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I just want to be well.  That’s all.

Yesterday was a very bad day.  My mood was about as low as it’s been in years.  I actually had a strong urge to swallow all of my sleeping pills, just to escape the pain.  (This is not something I have experienced before, this urge to just reach over, open the bottle, and swallow all the pills there.  My previous episodes of suicidal ideation have not been like this.  Perhaps I’ll write about them another day.)

Dannan did his job, as Suicide Prevention Dog, and the urge remained only a compelling thought.  So long as I have Dannan, I will not attempt suicide.  I will not leave him wondering where his person has gone.

(I know that this reasoning should apply to my other loved ones as well;  all I can say is that in the deepest, darkest pits of despair, I can convince myself that my human loved ones will understand that I had to end the pain.  But I know that Dannan will not understand.  And, you know, whatever works to keep me alive.  I know that feelings are transient, and that if I wait it out, my despair and desperation will pass.  Dannan is what gives me the strength to hold on while that happens.)

Then, I went to my appointment today with The Counsellor, and discovered that I was late – by 24 hours.  My appointment was yesterday.  I was so ashamed to have totally stood him up like that.  That’s just not me. I know that this is an unreasonable response, but that was the emotion that I felt.

I read this saying today:  Sometimes you have to take one step backwards so you can see the path that goes forward. I sure hope this is true.  I’d like to think that I’m still making progress, somehow.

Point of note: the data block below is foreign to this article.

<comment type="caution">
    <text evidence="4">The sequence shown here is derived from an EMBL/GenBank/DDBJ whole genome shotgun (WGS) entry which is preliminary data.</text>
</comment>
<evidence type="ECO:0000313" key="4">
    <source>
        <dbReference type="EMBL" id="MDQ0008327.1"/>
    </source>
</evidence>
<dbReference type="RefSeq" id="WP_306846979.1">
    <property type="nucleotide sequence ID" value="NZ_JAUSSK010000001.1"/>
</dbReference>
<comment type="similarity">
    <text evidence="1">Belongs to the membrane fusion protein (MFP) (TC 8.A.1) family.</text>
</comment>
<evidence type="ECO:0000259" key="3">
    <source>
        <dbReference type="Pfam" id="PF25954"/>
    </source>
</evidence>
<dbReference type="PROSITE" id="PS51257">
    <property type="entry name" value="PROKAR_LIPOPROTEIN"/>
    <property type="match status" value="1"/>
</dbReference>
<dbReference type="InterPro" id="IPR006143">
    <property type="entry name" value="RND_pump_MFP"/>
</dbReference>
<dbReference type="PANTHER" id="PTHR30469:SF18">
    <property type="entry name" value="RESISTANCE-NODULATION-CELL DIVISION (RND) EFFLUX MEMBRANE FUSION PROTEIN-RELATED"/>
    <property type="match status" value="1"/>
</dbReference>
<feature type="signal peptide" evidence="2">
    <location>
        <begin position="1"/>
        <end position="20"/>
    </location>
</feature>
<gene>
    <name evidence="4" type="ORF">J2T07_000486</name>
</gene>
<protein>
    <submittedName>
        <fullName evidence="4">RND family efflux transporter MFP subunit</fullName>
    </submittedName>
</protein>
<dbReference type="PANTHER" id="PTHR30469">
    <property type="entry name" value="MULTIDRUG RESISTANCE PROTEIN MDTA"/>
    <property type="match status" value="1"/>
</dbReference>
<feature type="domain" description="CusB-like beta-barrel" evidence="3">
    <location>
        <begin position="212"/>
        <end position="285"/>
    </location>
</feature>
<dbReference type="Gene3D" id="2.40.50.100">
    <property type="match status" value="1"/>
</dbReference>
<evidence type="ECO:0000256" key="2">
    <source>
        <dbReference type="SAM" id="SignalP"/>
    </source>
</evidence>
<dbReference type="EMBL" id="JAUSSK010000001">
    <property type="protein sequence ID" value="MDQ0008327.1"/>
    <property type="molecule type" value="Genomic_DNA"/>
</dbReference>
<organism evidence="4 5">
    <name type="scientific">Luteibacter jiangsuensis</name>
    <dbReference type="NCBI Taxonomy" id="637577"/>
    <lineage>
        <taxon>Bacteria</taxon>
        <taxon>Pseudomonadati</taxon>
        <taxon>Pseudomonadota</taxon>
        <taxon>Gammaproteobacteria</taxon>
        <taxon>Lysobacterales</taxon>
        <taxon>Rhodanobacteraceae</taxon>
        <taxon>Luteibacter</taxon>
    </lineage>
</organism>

I also received a message on facebook from a woman I knew years ago.  She included this story, one that has helped her through her own period of stepping backwards.  It is something that I think I’ll print out and re-read from time to time:

A poor farmer lost the only horse he had. When the villagers heard that the horse had run off, they sympathised with the farmer and said, “Bad luck.” The farmer answered, “Who can say?

On the next day, the horse returned home with ten other horses.  When the villagers heard this, they returned and said, “Good luck.” The farmer replied, “Who can say?”

Later that day, while training one of the new horses, the farmer’s son fell off the horse and broke his leg. Again, the villagers sympathised and said, “Bad luck.” The farmer replied, “Who can say?”

On the following day, the army came into the village and took all the young men away to fight at war.  The farmer’s son was not taken because of his broken leg. All the villagers rejoiced: “Good luck.” The farmer replied, “Who can say?”

Sometimes we succeed in getting what we think will be good for us, and it turns out to be a disaster.  And sometimes apparent disaster turns out to be good fortune.  Who has not experienced this paradox in his or her life?

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